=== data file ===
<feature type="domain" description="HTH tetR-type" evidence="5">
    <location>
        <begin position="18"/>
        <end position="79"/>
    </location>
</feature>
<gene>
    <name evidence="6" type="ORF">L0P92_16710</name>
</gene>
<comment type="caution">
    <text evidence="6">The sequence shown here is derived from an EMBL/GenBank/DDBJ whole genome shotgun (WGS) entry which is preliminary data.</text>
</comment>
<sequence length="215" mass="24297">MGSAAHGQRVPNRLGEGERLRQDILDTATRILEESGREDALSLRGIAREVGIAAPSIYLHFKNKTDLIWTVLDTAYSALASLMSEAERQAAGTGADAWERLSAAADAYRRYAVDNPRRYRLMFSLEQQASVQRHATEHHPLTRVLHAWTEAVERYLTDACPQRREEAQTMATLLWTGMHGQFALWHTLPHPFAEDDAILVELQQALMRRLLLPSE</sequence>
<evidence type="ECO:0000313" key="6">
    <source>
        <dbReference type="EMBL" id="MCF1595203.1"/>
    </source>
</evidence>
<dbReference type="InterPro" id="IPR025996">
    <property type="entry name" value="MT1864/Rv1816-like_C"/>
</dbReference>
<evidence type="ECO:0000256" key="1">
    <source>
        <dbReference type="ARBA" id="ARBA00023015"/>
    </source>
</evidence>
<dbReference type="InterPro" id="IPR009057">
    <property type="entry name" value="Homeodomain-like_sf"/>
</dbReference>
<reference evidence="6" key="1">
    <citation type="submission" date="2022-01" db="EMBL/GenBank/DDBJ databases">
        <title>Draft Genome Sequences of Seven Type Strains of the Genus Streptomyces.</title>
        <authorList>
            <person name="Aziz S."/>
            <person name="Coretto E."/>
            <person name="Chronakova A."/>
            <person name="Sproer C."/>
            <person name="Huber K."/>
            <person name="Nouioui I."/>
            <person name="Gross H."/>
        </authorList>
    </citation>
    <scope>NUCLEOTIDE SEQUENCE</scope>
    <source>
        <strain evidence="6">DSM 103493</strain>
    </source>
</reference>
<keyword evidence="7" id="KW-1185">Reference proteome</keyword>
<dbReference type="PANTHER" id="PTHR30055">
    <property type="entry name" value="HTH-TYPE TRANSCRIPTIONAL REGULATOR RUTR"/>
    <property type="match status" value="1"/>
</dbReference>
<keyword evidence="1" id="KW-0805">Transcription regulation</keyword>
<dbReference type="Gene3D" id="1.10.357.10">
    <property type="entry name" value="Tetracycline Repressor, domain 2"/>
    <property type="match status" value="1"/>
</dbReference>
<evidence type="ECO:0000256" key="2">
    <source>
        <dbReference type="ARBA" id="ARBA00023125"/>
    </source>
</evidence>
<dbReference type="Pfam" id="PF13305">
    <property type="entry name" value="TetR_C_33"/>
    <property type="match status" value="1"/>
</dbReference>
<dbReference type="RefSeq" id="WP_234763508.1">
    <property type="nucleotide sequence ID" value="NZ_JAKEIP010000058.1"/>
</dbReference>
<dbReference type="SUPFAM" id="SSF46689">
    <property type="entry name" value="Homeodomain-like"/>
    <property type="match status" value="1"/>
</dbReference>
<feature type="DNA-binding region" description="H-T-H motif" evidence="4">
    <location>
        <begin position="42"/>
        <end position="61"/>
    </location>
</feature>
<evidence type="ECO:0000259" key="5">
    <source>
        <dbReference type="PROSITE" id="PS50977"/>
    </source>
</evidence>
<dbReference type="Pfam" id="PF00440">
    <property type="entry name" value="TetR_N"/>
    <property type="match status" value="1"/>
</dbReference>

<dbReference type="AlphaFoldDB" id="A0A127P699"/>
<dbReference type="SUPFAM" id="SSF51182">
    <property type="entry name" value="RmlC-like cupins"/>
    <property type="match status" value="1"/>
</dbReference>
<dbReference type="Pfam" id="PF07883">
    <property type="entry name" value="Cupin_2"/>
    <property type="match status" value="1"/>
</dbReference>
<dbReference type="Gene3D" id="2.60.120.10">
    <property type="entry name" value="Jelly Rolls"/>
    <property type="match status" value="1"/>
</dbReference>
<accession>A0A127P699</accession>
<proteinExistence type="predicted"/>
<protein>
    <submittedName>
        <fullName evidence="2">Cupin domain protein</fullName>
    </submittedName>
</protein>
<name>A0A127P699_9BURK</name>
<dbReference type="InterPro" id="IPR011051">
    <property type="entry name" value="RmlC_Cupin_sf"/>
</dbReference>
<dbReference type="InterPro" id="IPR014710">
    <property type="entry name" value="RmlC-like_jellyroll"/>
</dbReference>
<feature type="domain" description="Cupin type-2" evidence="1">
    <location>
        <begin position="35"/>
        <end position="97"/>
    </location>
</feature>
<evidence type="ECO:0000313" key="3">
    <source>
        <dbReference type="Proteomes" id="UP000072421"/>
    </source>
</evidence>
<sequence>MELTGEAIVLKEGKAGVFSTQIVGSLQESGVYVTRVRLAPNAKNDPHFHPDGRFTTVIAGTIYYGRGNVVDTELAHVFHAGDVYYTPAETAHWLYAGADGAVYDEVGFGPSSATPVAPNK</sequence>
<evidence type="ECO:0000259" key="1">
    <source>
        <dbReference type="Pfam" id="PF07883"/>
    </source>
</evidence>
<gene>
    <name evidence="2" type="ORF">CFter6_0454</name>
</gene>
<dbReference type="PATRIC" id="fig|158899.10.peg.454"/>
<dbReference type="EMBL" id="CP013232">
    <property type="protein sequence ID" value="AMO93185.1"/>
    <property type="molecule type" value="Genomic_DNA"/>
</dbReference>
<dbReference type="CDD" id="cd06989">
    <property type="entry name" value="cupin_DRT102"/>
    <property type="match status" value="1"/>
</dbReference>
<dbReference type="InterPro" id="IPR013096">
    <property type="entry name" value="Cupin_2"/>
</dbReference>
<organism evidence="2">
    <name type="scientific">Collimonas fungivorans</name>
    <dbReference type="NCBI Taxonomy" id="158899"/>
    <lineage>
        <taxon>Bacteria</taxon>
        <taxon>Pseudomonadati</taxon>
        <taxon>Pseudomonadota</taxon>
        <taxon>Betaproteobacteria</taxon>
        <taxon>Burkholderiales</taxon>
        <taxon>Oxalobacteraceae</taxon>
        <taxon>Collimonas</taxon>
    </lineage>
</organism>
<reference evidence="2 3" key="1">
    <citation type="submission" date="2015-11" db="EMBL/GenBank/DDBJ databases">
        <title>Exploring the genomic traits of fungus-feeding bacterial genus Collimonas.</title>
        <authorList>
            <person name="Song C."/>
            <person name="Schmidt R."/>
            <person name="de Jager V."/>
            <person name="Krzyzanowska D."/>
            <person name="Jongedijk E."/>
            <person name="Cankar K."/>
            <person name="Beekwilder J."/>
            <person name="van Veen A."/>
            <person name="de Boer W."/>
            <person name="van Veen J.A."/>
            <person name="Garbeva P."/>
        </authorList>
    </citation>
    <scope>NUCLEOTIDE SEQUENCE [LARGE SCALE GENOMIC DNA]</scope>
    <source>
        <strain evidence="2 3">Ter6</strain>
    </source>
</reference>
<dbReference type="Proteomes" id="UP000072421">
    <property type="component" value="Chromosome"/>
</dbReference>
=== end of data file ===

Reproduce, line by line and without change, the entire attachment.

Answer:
<feature type="domain" description="HTH tetR-type" evidence="5">
    <location>
        <begin position="18"/>
        <end position="79"/>
    </location>
</feature>
<gene>
    <name evidence="6" type="ORF">L0P92_16710</name>
</gene>
<comment type="caution">
    <text evidence="6">The sequence shown here is derived from an EMBL/GenBank/DDBJ whole genome shotgun (WGS) entry which is preliminary data.</text>
</comment>
<sequence length="215" mass="24297">MGSAAHGQRVPNRLGEGERLRQDILDTATRILEESGREDALSLRGIAREVGIAAPSIYLHFKNKTDLIWTVLDTAYSALASLMSEAERQAAGTGADAWERLSAAADAYRRYAVDNPRRYRLMFSLEQQASVQRHATEHHPLTRVLHAWTEAVERYLTDACPQRREEAQTMATLLWTGMHGQFALWHTLPHPFAEDDAILVELQQALMRRLLLPSE</sequence>
<evidence type="ECO:0000313" key="6">
    <source>
        <dbReference type="EMBL" id="MCF1595203.1"/>
    </source>
</evidence>
<dbReference type="InterPro" id="IPR025996">
    <property type="entry name" value="MT1864/Rv1816-like_C"/>
</dbReference>
<evidence type="ECO:0000256" key="1">
    <source>
        <dbReference type="ARBA" id="ARBA00023015"/>
    </source>
</evidence>
<dbReference type="InterPro" id="IPR009057">
    <property type="entry name" value="Homeodomain-like_sf"/>
</dbReference>
<reference evidence="6" key="1">
    <citation type="submission" date="2022-01" db="EMBL/GenBank/DDBJ databases">
        <title>Draft Genome Sequences of Seven Type Strains of the Genus Streptomyces.</title>
        <authorList>
            <person name="Aziz S."/>
            <person name="Coretto E."/>
            <person name="Chronakova A."/>
            <person name="Sproer C."/>
            <person name="Huber K."/>
            <person name="Nouioui I."/>
            <person name="Gross H."/>
        </authorList>
    </citation>
    <scope>NUCLEOTIDE SEQUENCE</scope>
    <source>
        <strain evidence="6">DSM 103493</strain>
    </source>
</reference>
<keyword evidence="7" id="KW-1185">Reference proteome</keyword>
<dbReference type="PANTHER" id="PTHR30055">
    <property type="entry name" value="HTH-TYPE TRANSCRIPTIONAL REGULATOR RUTR"/>
    <property type="match status" value="1"/>
</dbReference>
<keyword evidence="1" id="KW-0805">Transcription regulation</keyword>
<dbReference type="Gene3D" id="1.10.357.10">
    <property type="entry name" value="Tetracycline Repressor, domain 2"/>
    <property type="match status" value="1"/>
</dbReference>
<evidence type="ECO:0000256" key="2">
    <source>
        <dbReference type="ARBA" id="ARBA00023125"/>
    </source>
</evidence>
<dbReference type="Pfam" id="PF13305">
    <property type="entry name" value="TetR_C_33"/>
    <property type="match status" value="1"/>
</dbReference>
<dbReference type="RefSeq" id="WP_234763508.1">
    <property type="nucleotide sequence ID" value="NZ_JAKEIP010000058.1"/>
</dbReference>
<dbReference type="SUPFAM" id="SSF46689">
    <property type="entry name" value="Homeodomain-like"/>
    <property type="match status" value="1"/>
</dbReference>
<feature type="DNA-binding region" description="H-T-H motif" evidence="4">
    <location>
        <begin position="42"/>
        <end position="61"/>
    </location>
</feature>
<evidence type="ECO:0000259" key="5">
    <source>
        <dbReference type="PROSITE" id="PS50977"/>
    </source>
</evidence>
<dbReference type="Pfam" id="PF00440">
    <property type="entry name" value="TetR_N"/>
    <property type="match status" value="1"/>
</dbReference>

<dbReference type="AlphaFoldDB" id="A0A127P699"/>
<dbReference type="SUPFAM" id="SSF51182">
    <property type="entry name" value="RmlC-like cupins"/>
    <property type="match status" value="1"/>
</dbReference>
<dbReference type="Pfam" id="PF07883">
    <property type="entry name" value="Cupin_2"/>
    <property type="match status" value="1"/>
</dbReference>
<dbReference type="Gene3D" id="2.60.120.10">
    <property type="entry name" value="Jelly Rolls"/>
    <property type="match status" value="1"/>
</dbReference>
<accession>A0A127P699</accession>
<proteinExistence type="predicted"/>
<protein>
    <submittedName>
        <fullName evidence="2">Cupin domain protein</fullName>
    </submittedName>
</protein>
<name>A0A127P699_9BURK</name>
<dbReference type="InterPro" id="IPR011051">
    <property type="entry name" value="RmlC_Cupin_sf"/>
</dbReference>
<dbReference type="InterPro" id="IPR014710">
    <property type="entry name" value="RmlC-like_jellyroll"/>
</dbReference>
<feature type="domain" description="Cupin type-2" evidence="1">
    <location>
        <begin position="35"/>
        <end position="97"/>
    </location>
</feature>
<evidence type="ECO:0000313" key="3">
    <source>
        <dbReference type="Proteomes" id="UP000072421"/>
    </source>
</evidence>
<sequence>MELTGEAIVLKEGKAGVFSTQIVGSLQESGVYVTRVRLAPNAKNDPHFHPDGRFTTVIAGTIYYGRGNVVDTELAHVFHAGDVYYTPAETAHWLYAGADGAVYDEVGFGPSSATPVAPNK</sequence>
<evidence type="ECO:0000259" key="1">
    <source>
        <dbReference type="Pfam" id="PF07883"/>
    </source>
</evidence>
<gene>
    <name evidence="2" type="ORF">CFter6_0454</name>
</gene>
<dbReference type="PATRIC" id="fig|158899.10.peg.454"/>
<dbReference type="EMBL" id="CP013232">
    <property type="protein sequence ID" value="AMO93185.1"/>
    <property type="molecule type" value="Genomic_DNA"/>
</dbReference>
<dbReference type="CDD" id="cd06989">
    <property type="entry name" value="cupin_DRT102"/>
    <property type="match status" value="1"/>
</dbReference>
<dbReference type="InterPro" id="IPR013096">
    <property type="entry name" value="Cupin_2"/>
</dbReference>
<organism evidence="2">
    <name type="scientific">Collimonas fungivorans</name>
    <dbReference type="NCBI Taxonomy" id="158899"/>
    <lineage>
        <taxon>Bacteria</taxon>
        <taxon>Pseudomonadati</taxon>
        <taxon>Pseudomonadota</taxon>
        <taxon>Betaproteobacteria</taxon>
        <taxon>Burkholderiales</taxon>
        <taxon>Oxalobacteraceae</taxon>
        <taxon>Collimonas</taxon>
    </lineage>
</organism>
<reference evidence="2 3" key="1">
    <citation type="submission" date="2015-11" db="EMBL/GenBank/DDBJ databases">
        <title>Exploring the genomic traits of fungus-feeding bacterial genus Collimonas.</title>
        <authorList>
            <person name="Song C."/>
            <person name="Schmidt R."/>
            <person name="de Jager V."/>
            <person name="Krzyzanowska D."/>
            <person name="Jongedijk E."/>
            <person name="Cankar K."/>
            <person name="Beekwilder J."/>
            <person name="van Veen A."/>
            <person name="de Boer W."/>
            <person name="van Veen J.A."/>
            <person name="Garbeva P."/>
        </authorList>
    </citation>
    <scope>NUCLEOTIDE SEQUENCE [LARGE SCALE GENOMIC DNA]</scope>
    <source>
        <strain evidence="2 3">Ter6</strain>
    </source>
</reference>
<dbReference type="Proteomes" id="UP000072421">
    <property type="component" value="Chromosome"/>
</dbReference>